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Goin’ Japanesque!

Hamafukutsuru Ginjo Kobo: Brewery in Nadagogo, Kobe the Largest Sake Producing Area in Japan

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Writer’s Photo

Nadagogo is an area stretching from Nada-ku, Kobe City to Nishinomiya City in Hyogo Prefecture and widely known for sake making. Many consider the area to be Japan’s largest sake making area. Actually, about one-third of all the sake in Japan is produced here. I have recently paid a visit to Hamafukutsuru Ginjo Kobo, one of the breweries in the area.

 

History of Nadagogo

灘五郷

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Writer’s Photo

It was from around 18th century that sake from Nadagogo became known nationwide. According to a record in 1697, the name of Nada was not yet found in the list of the barrels delivered from the commercial center in the west to Edo, the old capital. It is in a record from 1724 that we can find a report in which 26 brewers in Nada are mentioned as sending sake to Edo.

Ever since around that time, the Nadagogo area has developed rapidly as a sake producing area supported by many factors such as “Miyamizu,” the spring water that best suites sake making, “Yamadanishiki,” a particular type of the ingredient rice, “Rokko Oroshi,” the cold wind from the mountains of Rokko and “Tanba Toji,” the sake brewers with sophisticated skills.

The area suffered great damage at the time of the Great Hanshin and Awaji Earthquake in 1995 but successfully recovered. Still today, about one-third of all sake in Japan is produced in the Nadagogo area.

 

Free “Raw Sake Tasting Area”

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Writer’s Photo

Inside Hamafukutsuru Ginjo Kobo, all kinds of sake and sake related products are lined up on the shelves. On the first floor, you can not only look around and buy those products but also try tasting sake for free. First things first; I tried some brands of sake for myself.

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Writer’s Photo

The first sake brand I tried was “Kuzou,” the high quality ginjo sake made from Yamadanishiki rice. It has clear and dry taste, which is typical with many sake brands from Nada, and is very refreshing in aftertaste.

The name Kuzou derives from the brewery’s experience after the earthquake in 1995. The storehouses of the brewery were completely destructed in the quake and the brewery suffered a devastating loss. The name “Kuzou” literally means “Sky Storehouse.” It was named to remember the blue sky they saw from the collapsed storehouse.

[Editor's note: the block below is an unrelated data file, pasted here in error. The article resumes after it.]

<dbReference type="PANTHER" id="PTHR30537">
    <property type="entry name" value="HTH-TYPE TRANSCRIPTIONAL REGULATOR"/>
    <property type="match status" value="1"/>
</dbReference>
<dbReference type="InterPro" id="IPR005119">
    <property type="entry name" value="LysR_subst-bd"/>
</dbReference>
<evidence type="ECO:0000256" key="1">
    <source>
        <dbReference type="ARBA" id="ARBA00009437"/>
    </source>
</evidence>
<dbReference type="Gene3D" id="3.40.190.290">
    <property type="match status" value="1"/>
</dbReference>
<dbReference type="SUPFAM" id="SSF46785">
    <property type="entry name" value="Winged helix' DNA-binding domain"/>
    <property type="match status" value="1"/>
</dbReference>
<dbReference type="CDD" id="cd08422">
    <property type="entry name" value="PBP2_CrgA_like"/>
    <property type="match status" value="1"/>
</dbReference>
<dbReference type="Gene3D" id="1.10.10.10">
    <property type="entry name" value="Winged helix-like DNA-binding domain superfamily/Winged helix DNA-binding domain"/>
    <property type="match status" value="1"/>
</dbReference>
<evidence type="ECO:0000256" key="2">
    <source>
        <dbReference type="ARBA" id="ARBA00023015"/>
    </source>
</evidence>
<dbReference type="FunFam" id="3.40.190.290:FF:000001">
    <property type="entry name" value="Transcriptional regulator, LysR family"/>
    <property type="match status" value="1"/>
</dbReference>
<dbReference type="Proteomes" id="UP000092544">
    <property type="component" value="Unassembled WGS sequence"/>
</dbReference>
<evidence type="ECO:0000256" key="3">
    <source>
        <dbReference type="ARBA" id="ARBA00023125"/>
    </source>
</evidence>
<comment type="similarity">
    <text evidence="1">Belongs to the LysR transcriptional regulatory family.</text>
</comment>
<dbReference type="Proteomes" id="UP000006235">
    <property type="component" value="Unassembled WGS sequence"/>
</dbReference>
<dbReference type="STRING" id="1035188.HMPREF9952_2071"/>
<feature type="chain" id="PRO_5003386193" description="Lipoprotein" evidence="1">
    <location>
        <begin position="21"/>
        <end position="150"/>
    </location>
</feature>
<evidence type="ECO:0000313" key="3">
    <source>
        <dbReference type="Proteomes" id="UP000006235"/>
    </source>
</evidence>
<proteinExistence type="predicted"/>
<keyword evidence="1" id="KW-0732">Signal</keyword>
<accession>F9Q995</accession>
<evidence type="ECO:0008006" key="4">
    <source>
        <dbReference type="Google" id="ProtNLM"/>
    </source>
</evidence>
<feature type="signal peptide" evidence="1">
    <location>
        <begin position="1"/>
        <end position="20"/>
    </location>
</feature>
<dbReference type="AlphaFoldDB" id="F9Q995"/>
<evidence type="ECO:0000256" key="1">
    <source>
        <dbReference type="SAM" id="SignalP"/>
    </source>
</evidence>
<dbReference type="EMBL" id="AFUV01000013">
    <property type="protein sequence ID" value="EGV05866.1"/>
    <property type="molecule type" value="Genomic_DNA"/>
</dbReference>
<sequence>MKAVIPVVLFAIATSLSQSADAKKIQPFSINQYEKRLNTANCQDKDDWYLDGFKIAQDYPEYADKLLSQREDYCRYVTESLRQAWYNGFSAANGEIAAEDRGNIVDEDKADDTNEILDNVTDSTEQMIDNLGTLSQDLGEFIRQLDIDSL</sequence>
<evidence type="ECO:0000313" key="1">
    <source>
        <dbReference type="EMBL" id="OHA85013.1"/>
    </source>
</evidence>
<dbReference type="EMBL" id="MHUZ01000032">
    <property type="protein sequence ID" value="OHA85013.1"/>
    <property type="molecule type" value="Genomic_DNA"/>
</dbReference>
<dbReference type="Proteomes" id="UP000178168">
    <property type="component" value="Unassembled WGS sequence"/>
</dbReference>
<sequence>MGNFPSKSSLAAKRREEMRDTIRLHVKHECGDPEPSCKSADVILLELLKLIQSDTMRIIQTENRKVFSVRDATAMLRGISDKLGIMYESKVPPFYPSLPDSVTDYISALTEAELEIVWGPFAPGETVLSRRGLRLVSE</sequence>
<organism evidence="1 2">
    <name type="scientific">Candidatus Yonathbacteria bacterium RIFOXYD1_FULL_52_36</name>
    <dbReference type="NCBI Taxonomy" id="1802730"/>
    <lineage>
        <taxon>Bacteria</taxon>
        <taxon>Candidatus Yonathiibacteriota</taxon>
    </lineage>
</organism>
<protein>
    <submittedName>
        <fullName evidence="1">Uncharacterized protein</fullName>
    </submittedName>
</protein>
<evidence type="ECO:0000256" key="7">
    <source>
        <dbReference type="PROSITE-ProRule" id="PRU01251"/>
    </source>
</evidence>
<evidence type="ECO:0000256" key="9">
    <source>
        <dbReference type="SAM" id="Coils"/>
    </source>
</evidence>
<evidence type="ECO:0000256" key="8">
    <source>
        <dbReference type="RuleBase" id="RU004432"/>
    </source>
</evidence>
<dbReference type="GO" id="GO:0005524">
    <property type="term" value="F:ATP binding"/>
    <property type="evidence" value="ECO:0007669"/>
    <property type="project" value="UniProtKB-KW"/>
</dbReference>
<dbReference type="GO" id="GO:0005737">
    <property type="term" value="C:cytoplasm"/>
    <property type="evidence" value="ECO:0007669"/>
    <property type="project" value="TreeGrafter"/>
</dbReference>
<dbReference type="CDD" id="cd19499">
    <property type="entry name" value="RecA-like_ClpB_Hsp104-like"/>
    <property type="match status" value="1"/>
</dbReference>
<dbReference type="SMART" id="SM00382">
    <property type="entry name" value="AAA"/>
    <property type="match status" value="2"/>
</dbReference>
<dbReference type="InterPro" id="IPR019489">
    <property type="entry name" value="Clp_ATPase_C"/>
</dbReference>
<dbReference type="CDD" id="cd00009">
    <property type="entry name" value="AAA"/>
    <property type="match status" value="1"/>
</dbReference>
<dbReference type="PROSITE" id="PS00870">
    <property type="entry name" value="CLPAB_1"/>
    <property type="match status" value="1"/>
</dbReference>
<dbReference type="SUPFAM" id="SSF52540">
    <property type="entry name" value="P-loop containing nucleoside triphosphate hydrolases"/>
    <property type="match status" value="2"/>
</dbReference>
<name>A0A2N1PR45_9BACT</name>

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Writer’s Photo

For anyone who is not much of a sake fan, “Hamafukutsuru Yuzubiyori,” which is yuzu citrus flavored sake, is recommended. Even though it is actually sake, its refreshing sweetness tastes similar to fruit juice and spreads nicely over the palate.

They also offer whiskey, brandy and various other products, which all made my visit very enjoyable.

 

Observing Actual Sake Brewing Process

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Writer’s Photo

On the second floor of the brewery, you can see the actual sake brewing process through the glass. You can first learn about the brewing methods of the present and the past on the panels. You will surely be impressed to know how many small steps the brewing process is divided into.

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Writer’s Photo

This photo shows the process of “rice steaming and heat dissipation.” Steaming of rice makes one of the most essential parts of sake making process. The quality of steamed rice directly affects the following fermentation process. After being steamed, rice is sent to the next cooling process.

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Writer’s Photo

At the factory tour section, some old sake making tools are displayed. The large barrel in this photo is called “Koshiki Oke” and was used for steaming rice. The bottom of the barrel has many holes for dissipating steam. The letters of “Hamafukutsuru” on the bottom of the barrel appear really proud and dignified.

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Writer’s Photo

This is the “compression room.” The “moromi” which is a mixture of fermented rice dissolved in liquid is divided into sake and lees here. This is basically where sake is produced in its most crude form. Then, most commonly, sake goes through some processes of fine adjustments and heating for sterilization before coming into a finished product.

Back on the first floor, you can also try tasting crude sake before the adjustments. You will probably find the taste quite a bit raw.

 

Other Attractive Breweries in the Area

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Writer’s Photo: Signboard of Kikumasamune (菊正宗)

Besides Hamafukutsuru Ginjo Kobo, there are also Kikumasamune, Hakutsuru and many other renowned sake breweries in the Nadagogo area. Many of them also allow you to try tasting their sake products, so make sure to pay a visit.

When visiting Nadagogo, make sure to use public transportation because you would not be able to enjoy sake tasting if you have to drive on your way back.

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By Train: About 10 Minute Walk from Uozaki Station of Kobe New Transit Rokkō Island Line (Rokko Liner) or Hanshin Electric Railway Main Line. Information: Map

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